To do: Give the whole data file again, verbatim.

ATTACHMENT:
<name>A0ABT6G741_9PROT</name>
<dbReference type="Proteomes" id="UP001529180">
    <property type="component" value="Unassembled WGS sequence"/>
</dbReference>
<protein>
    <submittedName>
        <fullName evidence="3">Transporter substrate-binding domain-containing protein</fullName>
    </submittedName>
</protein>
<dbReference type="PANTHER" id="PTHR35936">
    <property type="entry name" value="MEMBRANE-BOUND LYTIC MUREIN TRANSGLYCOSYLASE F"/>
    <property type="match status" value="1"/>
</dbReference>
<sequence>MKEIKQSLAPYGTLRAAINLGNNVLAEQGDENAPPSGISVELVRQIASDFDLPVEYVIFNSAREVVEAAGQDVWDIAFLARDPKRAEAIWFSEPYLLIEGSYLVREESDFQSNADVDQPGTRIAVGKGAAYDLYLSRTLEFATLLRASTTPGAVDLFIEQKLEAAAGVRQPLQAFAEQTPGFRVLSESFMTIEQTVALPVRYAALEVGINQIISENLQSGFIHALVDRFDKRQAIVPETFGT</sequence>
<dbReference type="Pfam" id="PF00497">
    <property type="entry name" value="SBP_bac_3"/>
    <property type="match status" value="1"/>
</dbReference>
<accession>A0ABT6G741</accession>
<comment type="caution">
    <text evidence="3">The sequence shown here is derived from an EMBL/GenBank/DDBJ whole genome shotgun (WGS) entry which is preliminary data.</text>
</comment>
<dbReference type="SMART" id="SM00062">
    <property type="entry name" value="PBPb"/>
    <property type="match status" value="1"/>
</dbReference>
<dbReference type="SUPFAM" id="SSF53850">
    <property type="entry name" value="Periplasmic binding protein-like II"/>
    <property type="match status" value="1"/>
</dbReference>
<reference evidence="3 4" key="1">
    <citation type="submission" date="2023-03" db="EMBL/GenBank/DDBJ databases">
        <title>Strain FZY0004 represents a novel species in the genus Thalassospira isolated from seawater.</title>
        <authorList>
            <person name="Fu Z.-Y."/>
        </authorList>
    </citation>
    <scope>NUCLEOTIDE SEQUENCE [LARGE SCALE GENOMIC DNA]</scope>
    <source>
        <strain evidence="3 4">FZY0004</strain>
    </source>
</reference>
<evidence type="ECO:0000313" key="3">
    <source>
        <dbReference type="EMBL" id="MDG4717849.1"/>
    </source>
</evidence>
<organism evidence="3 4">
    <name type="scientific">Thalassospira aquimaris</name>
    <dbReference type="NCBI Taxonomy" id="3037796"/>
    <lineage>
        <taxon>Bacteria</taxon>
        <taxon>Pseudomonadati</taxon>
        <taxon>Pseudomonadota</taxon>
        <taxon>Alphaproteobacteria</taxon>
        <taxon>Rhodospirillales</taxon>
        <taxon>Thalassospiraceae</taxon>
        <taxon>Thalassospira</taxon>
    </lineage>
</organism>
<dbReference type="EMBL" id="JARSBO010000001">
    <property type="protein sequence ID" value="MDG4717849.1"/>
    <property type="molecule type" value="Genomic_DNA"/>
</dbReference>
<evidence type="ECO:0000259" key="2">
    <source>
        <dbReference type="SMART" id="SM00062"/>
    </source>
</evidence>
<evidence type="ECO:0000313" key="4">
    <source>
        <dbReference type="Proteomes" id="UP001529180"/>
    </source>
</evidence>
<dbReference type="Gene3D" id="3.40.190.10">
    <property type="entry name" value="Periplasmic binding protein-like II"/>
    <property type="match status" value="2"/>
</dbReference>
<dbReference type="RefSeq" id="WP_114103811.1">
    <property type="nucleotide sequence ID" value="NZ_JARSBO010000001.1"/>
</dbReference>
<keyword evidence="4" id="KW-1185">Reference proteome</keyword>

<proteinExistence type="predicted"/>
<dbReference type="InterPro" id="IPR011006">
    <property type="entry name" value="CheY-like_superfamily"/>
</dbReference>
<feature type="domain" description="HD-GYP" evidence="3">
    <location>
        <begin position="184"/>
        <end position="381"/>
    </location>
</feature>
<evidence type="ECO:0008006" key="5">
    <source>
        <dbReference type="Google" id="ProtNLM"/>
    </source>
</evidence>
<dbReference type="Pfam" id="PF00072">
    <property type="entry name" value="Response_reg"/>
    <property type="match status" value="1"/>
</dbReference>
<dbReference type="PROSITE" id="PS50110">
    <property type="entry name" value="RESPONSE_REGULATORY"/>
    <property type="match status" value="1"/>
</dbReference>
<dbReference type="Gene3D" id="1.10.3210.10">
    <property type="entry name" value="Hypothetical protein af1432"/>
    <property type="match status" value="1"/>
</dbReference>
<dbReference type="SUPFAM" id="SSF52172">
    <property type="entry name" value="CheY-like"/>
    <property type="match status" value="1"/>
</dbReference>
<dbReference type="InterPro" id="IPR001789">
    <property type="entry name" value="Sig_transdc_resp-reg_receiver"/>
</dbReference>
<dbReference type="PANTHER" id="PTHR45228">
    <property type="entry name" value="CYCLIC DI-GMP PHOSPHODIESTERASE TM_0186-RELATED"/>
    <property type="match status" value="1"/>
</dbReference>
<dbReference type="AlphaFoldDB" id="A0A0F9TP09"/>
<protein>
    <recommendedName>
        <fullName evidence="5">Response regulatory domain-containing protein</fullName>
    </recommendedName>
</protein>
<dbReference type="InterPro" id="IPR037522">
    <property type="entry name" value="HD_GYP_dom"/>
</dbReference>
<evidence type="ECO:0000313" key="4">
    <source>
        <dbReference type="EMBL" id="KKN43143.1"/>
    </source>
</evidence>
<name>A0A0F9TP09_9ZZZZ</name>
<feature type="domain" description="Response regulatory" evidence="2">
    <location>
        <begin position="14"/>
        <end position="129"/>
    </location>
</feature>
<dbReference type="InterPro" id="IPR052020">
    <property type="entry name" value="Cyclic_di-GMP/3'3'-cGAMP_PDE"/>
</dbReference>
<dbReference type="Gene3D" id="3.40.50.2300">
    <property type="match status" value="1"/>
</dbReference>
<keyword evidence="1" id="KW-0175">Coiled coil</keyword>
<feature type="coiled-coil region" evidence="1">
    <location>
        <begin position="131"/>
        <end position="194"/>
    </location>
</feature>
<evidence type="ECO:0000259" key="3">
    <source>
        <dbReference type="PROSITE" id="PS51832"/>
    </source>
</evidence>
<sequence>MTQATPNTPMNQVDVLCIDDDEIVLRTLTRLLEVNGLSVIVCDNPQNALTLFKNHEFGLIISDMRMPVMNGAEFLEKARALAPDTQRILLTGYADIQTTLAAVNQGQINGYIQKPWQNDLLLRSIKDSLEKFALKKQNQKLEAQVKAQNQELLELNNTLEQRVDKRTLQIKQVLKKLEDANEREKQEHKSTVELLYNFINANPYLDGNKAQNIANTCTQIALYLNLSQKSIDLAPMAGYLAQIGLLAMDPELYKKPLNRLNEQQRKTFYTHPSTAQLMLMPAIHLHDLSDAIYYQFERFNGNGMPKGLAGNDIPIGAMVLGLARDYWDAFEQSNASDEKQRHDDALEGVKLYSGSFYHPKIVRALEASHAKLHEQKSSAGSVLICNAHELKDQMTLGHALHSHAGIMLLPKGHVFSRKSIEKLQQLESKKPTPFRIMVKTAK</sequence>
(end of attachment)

<name>A0ABT6G741_9PROT</name>
<dbReference type="Proteomes" id="UP001529180">
    <property type="component" value="Unassembled WGS sequence"/>
</dbReference>
<protein>
    <submittedName>
        <fullName evidence="3">Transporter substrate-binding domain-containing protein</fullName>
    </submittedName>
</protein>
<dbReference type="PANTHER" id="PTHR35936">
    <property type="entry name" value="MEMBRANE-BOUND LYTIC MUREIN TRANSGLYCOSYLASE F"/>
    <property type="match status" value="1"/>
</dbReference>
<sequence>MKEIKQSLAPYGTLRAAINLGNNVLAEQGDENAPPSGISVELVRQIASDFDLPVEYVIFNSAREVVEAAGQDVWDIAFLARDPKRAEAIWFSEPYLLIEGSYLVREESDFQSNADVDQPGTRIAVGKGAAYDLYLSRTLEFATLLRASTTPGAVDLFIEQKLEAAAGVRQPLQAFAEQTPGFRVLSESFMTIEQTVALPVRYAALEVGINQIISENLQSGFIHALVDRFDKRQAIVPETFGT</sequence>
<dbReference type="Pfam" id="PF00497">
    <property type="entry name" value="SBP_bac_3"/>
    <property type="match status" value="1"/>
</dbReference>
<accession>A0ABT6G741</accession>
<comment type="caution">
    <text evidence="3">The sequence shown here is derived from an EMBL/GenBank/DDBJ whole genome shotgun (WGS) entry which is preliminary data.</text>
</comment>
<dbReference type="SMART" id="SM00062">
    <property type="entry name" value="PBPb"/>
    <property type="match status" value="1"/>
</dbReference>
<dbReference type="SUPFAM" id="SSF53850">
    <property type="entry name" value="Periplasmic binding protein-like II"/>
    <property type="match status" value="1"/>
</dbReference>
<reference evidence="3 4" key="1">
    <citation type="submission" date="2023-03" db="EMBL/GenBank/DDBJ databases">
        <title>Strain FZY0004 represents a novel species in the genus Thalassospira isolated from seawater.</title>
        <authorList>
            <person name="Fu Z.-Y."/>
        </authorList>
    </citation>
    <scope>NUCLEOTIDE SEQUENCE [LARGE SCALE GENOMIC DNA]</scope>
    <source>
        <strain evidence="3 4">FZY0004</strain>
    </source>
</reference>
<evidence type="ECO:0000313" key="3">
    <source>
        <dbReference type="EMBL" id="MDG4717849.1"/>
    </source>
</evidence>
<organism evidence="3 4">
    <name type="scientific">Thalassospira aquimaris</name>
    <dbReference type="NCBI Taxonomy" id="3037796"/>
    <lineage>
        <taxon>Bacteria</taxon>
        <taxon>Pseudomonadati</taxon>
        <taxon>Pseudomonadota</taxon>
        <taxon>Alphaproteobacteria</taxon>
        <taxon>Rhodospirillales</taxon>
        <taxon>Thalassospiraceae</taxon>
        <taxon>Thalassospira</taxon>
    </lineage>
</organism>
<dbReference type="EMBL" id="JARSBO010000001">
    <property type="protein sequence ID" value="MDG4717849.1"/>
    <property type="molecule type" value="Genomic_DNA"/>
</dbReference>
<evidence type="ECO:0000259" key="2">
    <source>
        <dbReference type="SMART" id="SM00062"/>
    </source>
</evidence>
<evidence type="ECO:0000313" key="4">
    <source>
        <dbReference type="Proteomes" id="UP001529180"/>
    </source>
</evidence>
<dbReference type="Gene3D" id="3.40.190.10">
    <property type="entry name" value="Periplasmic binding protein-like II"/>
    <property type="match status" value="2"/>
</dbReference>
<dbReference type="RefSeq" id="WP_114103811.1">
    <property type="nucleotide sequence ID" value="NZ_JARSBO010000001.1"/>
</dbReference>
<keyword evidence="4" id="KW-1185">Reference proteome</keyword>

<proteinExistence type="predicted"/>
<dbReference type="InterPro" id="IPR011006">
    <property type="entry name" value="CheY-like_superfamily"/>
</dbReference>
<feature type="domain" description="HD-GYP" evidence="3">
    <location>
        <begin position="184"/>
        <end position="381"/>
    </location>
</feature>
<evidence type="ECO:0008006" key="5">
    <source>
        <dbReference type="Google" id="ProtNLM"/>
    </source>
</evidence>
<dbReference type="Pfam" id="PF00072">
    <property type="entry name" value="Response_reg"/>
    <property type="match status" value="1"/>
</dbReference>
<dbReference type="PROSITE" id="PS50110">
    <property type="entry name" value="RESPONSE_REGULATORY"/>
    <property type="match status" value="1"/>
</dbReference>
<dbReference type="Gene3D" id="1.10.3210.10">
    <property type="entry name" value="Hypothetical protein af1432"/>
    <property type="match status" value="1"/>
</dbReference>
<dbReference type="SUPFAM" id="SSF52172">
    <property type="entry name" value="CheY-like"/>
    <property type="match status" value="1"/>
</dbReference>
<dbReference type="InterPro" id="IPR001789">
    <property type="entry name" value="Sig_transdc_resp-reg_receiver"/>
</dbReference>
<dbReference type="PANTHER" id="PTHR45228">
    <property type="entry name" value="CYCLIC DI-GMP PHOSPHODIESTERASE TM_0186-RELATED"/>
    <property type="match status" value="1"/>
</dbReference>
<dbReference type="AlphaFoldDB" id="A0A0F9TP09"/>
<protein>
    <recommendedName>
        <fullName evidence="5">Response regulatory domain-containing protein</fullName>
    </recommendedName>
</protein>
<dbReference type="InterPro" id="IPR037522">
    <property type="entry name" value="HD_GYP_dom"/>
</dbReference>
<evidence type="ECO:0000313" key="4">
    <source>
        <dbReference type="EMBL" id="KKN43143.1"/>
    </source>
</evidence>
<name>A0A0F9TP09_9ZZZZ</name>
<feature type="domain" description="Response regulatory" evidence="2">
    <location>
        <begin position="14"/>
        <end position="129"/>
    </location>
</feature>
<dbReference type="InterPro" id="IPR052020">
    <property type="entry name" value="Cyclic_di-GMP/3'3'-cGAMP_PDE"/>
</dbReference>
<dbReference type="Gene3D" id="3.40.50.2300">
    <property type="match status" value="1"/>
</dbReference>
<keyword evidence="1" id="KW-0175">Coiled coil</keyword>
<feature type="coiled-coil region" evidence="1">
    <location>
        <begin position="131"/>
        <end position="194"/>
    </location>
</feature>
<evidence type="ECO:0000259" key="3">
    <source>
        <dbReference type="PROSITE" id="PS51832"/>
    </source>
</evidence>
<sequence>MTQATPNTPMNQVDVLCIDDDEIVLRTLTRLLEVNGLSVIVCDNPQNALTLFKNHEFGLIISDMRMPVMNGAEFLEKARALAPDTQRILLTGYADIQTTLAAVNQGQINGYIQKPWQNDLLLRSIKDSLEKFALKKQNQKLEAQVKAQNQELLELNNTLEQRVDKRTLQIKQVLKKLEDANEREKQEHKSTVELLYNFINANPYLDGNKAQNIANTCTQIALYLNLSQKSIDLAPMAGYLAQIGLLAMDPELYKKPLNRLNEQQRKTFYTHPSTAQLMLMPAIHLHDLSDAIYYQFERFNGNGMPKGLAGNDIPIGAMVLGLARDYWDAFEQSNASDEKQRHDDALEGVKLYSGSFYHPKIVRALEASHAKLHEQKSSAGSVLICNAHELKDQMTLGHALHSHAGIMLLPKGHVFSRKSIEKLQQLESKKPTPFRIMVKTAK</sequence>